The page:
We propose the mind to be a partial and closed system with three elements (Keizer 2015, 2017b). In a later stage we can broaden the number of elements and open the system. In the first place, we have an ‘I’, which is the decision maker. Secondly, there is an actual self, which is the doer. It reacts relatively fast without much energy (Kahneman’s system 1). Thirdly, there is a true self, which is the conscience, advising the ‘I’ with respect to the long-term strategy. This true self uses its ratio to make the incoming and retrieved information logically consistent. The ‘I’ has an intuition at his disposable, which is the capacity to say yes or no when confronted with solutions to complex problems. Moreover, the ‘I’ can use willpower, which is the source of mental energy, to force the actual self to adjust to the decisions made by the ‘I’.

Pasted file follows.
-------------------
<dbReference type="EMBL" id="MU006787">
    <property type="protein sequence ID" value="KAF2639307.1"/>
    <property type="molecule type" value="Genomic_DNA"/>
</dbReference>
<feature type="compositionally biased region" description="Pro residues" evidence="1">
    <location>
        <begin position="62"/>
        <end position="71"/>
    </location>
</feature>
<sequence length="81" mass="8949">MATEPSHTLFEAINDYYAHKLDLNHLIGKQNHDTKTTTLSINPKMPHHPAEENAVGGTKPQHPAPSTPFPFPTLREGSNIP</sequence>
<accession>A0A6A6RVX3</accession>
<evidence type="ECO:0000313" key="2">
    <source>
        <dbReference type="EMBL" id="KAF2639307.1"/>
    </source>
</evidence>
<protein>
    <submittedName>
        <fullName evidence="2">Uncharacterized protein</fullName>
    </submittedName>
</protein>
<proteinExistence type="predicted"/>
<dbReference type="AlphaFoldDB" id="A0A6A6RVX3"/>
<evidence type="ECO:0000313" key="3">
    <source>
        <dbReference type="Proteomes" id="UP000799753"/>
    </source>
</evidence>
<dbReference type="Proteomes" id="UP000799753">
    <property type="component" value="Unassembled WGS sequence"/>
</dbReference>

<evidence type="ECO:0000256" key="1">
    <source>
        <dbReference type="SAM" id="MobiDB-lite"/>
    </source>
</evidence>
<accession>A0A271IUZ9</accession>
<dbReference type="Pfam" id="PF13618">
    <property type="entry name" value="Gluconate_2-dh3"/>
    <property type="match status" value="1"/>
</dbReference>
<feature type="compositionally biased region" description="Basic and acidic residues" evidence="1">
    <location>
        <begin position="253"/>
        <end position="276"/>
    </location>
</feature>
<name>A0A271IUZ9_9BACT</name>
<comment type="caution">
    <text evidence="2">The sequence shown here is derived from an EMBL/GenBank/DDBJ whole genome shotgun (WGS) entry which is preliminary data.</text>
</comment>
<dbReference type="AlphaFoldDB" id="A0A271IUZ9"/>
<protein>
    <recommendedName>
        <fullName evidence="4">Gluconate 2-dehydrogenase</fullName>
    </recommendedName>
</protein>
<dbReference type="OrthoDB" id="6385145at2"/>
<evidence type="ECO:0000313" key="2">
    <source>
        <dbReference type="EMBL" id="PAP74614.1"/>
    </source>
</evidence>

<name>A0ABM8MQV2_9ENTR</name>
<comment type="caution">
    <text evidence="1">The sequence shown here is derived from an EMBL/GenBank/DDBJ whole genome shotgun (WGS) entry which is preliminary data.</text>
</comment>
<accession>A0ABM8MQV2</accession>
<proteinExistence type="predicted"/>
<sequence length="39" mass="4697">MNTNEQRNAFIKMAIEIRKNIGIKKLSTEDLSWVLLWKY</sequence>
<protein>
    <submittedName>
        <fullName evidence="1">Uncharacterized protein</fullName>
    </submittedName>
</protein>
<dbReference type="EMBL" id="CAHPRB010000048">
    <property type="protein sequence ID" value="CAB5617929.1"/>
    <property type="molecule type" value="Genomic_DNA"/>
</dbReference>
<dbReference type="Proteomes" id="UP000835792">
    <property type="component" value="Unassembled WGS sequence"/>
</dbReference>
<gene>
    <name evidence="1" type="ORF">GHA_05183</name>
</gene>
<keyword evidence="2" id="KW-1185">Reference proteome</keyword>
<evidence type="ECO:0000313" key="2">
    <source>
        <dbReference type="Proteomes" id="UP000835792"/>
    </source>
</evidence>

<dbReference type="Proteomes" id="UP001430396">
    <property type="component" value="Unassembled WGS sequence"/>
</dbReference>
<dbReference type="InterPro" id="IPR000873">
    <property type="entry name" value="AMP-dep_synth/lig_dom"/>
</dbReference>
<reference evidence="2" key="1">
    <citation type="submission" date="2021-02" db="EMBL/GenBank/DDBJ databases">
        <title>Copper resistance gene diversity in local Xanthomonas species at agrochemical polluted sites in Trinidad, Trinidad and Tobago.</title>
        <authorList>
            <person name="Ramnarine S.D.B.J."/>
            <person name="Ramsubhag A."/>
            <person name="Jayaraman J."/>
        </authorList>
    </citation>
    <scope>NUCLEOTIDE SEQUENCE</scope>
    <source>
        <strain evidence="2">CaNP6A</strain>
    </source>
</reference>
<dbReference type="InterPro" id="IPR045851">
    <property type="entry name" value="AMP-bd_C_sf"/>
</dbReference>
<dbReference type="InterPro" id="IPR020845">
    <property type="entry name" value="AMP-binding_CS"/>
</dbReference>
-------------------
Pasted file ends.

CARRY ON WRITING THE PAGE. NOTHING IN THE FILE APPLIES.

This mental model is necessary to interpret the results of neuroscience, as mentioned in section 3. Incoming information, which fits the existing structure of information is processed fastly by the actual self. Unknown information is rationalised by the true self, which is advising the decision maker ‘I’, who says intuitively yes or no to the advice. In case of yes the ‘I’ uses his willpower to influence the behaviour of the actual self. Neuroscience is unable to give an answer to the question of why the mind and the brain are operating this way. Our psychic analysis unravels the mechanism behind this behaviour. A person is in psychic balance if he respects his actual self completely. Some information is a threat to the self-respect of a person so severe, that it is not processed at all. This urge to protection of the vulnerable self is the source of irrational behaviour. The parallel with the philosophy of science of Lakatos and Kuhn is striking here. A full professor will almost never discover that the hard core of his research programme is quite unrealistic. If one of his assistants clearly shows why his programme is failing, he will be fired. The full professor behaves like an ostrich, and the refusal to store inconvenient truths shows the so-called ostrich-mechanism, which is responsible for the selection of information. The assistant is the scapegoat, and when fired the group restores its unity on the basis of a flawed hard core or paradigm; but it can continue the status battle wit other groups. This social mechanism is called the scapegoat mechanism.